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Works and Days

What the Election Was Not About

November 3rd, 2010 - 7:24 pm

3. Obstructionist Republicans

A third explanation often aired is that Republicans are good at destroying noble things like Obamism, but not good at governing. Limbaugh, Hannity, Fox News and the usual partisan suspects deluded the gullible public. The result is that we still do not appreciate the wonders of ObamaCare (check those rising premiums), and will soon choke without cap and trade, and will applaud Obama for the trivial things like the Government Motors Volt. Yet Obama and the left seem oblivious to the fact that they gave as good as they got. Here in California Jerry Brown’s commercials, as well as Boxer’s, were as vicious as their opponents’, more so in fact. My only surprises are, one, that dozens of Republicans survived the smearing and character destruction, and, two, Obama et al. are now calling for a time-out and “can’t we all get along” brotherhood. Ask yourself this: had Obama enjoyed a 60-seat gain after his “enemies” talk, would he now have called for a new era of political healing and harmony? The notion that stonewalling conservatives derailed a successful president is adolescent.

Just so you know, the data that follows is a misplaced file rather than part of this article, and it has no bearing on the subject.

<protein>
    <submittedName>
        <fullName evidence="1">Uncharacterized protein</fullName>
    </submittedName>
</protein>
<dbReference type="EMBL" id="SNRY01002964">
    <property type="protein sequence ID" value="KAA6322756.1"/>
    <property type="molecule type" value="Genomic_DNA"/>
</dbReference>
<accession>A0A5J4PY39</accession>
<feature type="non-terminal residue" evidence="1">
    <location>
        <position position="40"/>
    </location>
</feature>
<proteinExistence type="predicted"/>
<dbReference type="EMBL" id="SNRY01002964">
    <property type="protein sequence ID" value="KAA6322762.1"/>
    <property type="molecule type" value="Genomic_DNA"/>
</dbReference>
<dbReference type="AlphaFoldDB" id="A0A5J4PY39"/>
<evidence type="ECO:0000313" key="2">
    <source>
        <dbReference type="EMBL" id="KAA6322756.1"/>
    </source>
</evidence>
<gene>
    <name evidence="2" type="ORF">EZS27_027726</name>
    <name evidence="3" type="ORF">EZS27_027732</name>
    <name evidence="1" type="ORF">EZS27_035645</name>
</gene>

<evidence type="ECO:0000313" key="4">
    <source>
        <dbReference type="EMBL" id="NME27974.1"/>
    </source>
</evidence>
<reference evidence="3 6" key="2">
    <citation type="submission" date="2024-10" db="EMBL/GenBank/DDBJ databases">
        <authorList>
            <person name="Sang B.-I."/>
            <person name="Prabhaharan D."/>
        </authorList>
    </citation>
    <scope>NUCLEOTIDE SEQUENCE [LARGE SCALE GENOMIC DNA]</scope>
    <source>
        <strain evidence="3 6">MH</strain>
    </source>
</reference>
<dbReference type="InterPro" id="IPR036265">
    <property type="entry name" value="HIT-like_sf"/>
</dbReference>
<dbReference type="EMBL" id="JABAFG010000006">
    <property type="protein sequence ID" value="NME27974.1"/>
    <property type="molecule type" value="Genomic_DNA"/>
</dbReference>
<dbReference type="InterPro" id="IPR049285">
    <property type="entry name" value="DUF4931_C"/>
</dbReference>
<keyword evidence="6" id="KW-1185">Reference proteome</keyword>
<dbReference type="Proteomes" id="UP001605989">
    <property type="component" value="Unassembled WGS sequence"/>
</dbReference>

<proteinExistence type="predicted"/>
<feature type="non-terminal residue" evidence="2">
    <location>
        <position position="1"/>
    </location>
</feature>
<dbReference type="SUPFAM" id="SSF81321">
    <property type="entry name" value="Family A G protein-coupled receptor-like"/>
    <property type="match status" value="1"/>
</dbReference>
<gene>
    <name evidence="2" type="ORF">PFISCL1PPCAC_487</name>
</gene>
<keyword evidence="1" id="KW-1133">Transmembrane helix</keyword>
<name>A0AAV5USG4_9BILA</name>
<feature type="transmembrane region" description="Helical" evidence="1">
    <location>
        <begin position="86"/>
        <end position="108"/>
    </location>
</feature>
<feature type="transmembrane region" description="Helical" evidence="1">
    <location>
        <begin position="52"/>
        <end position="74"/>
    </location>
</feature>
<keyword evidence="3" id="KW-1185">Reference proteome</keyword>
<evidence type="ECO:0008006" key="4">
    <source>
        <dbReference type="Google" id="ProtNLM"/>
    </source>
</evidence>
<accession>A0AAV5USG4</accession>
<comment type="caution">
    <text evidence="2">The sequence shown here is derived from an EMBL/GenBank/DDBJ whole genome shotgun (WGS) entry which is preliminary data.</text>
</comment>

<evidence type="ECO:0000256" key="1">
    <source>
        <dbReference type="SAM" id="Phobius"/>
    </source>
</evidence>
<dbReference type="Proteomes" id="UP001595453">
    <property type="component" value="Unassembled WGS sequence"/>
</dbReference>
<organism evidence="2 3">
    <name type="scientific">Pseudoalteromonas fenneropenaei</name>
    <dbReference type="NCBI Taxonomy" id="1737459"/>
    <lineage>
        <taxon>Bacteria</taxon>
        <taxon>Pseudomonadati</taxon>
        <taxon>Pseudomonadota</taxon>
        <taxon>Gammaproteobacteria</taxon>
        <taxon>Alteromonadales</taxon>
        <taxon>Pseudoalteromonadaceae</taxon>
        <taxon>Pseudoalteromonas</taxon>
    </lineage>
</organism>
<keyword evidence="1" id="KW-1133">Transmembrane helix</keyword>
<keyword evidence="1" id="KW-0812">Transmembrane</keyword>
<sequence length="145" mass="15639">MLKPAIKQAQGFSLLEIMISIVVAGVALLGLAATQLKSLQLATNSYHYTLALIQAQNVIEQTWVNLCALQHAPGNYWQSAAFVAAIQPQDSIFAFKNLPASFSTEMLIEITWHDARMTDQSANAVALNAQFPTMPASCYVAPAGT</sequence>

4. Race

Oh yes, race. I mention that because on election day Eugene Robinson in the Washington Post has already played that preemptory card to explain the repudiation of the Obama agenda. Here’s why that is also crazy:

a) The anger is against the Obama agenda and those who promote it. A Nancy Pelosi is as unpopular, or more unpopular, than  Barack Obama. Lots of white-male entrenched incumbents lost not because they supported a black man, but because they oversaw the government takeover of health care, borrowed $3 trillion in 21 months, perpetuated the “culture of corruption,” and saw unemployment rise to 10%.

b) The Tea Party zealots backed all sorts of candidates, women like Sharron Angle, Hispanics like Marco Rubio, blacks like Allen West, and Asians like Van Tran. Contrary to Robinson’s charges, race or gender was incidental — not essential — to their support.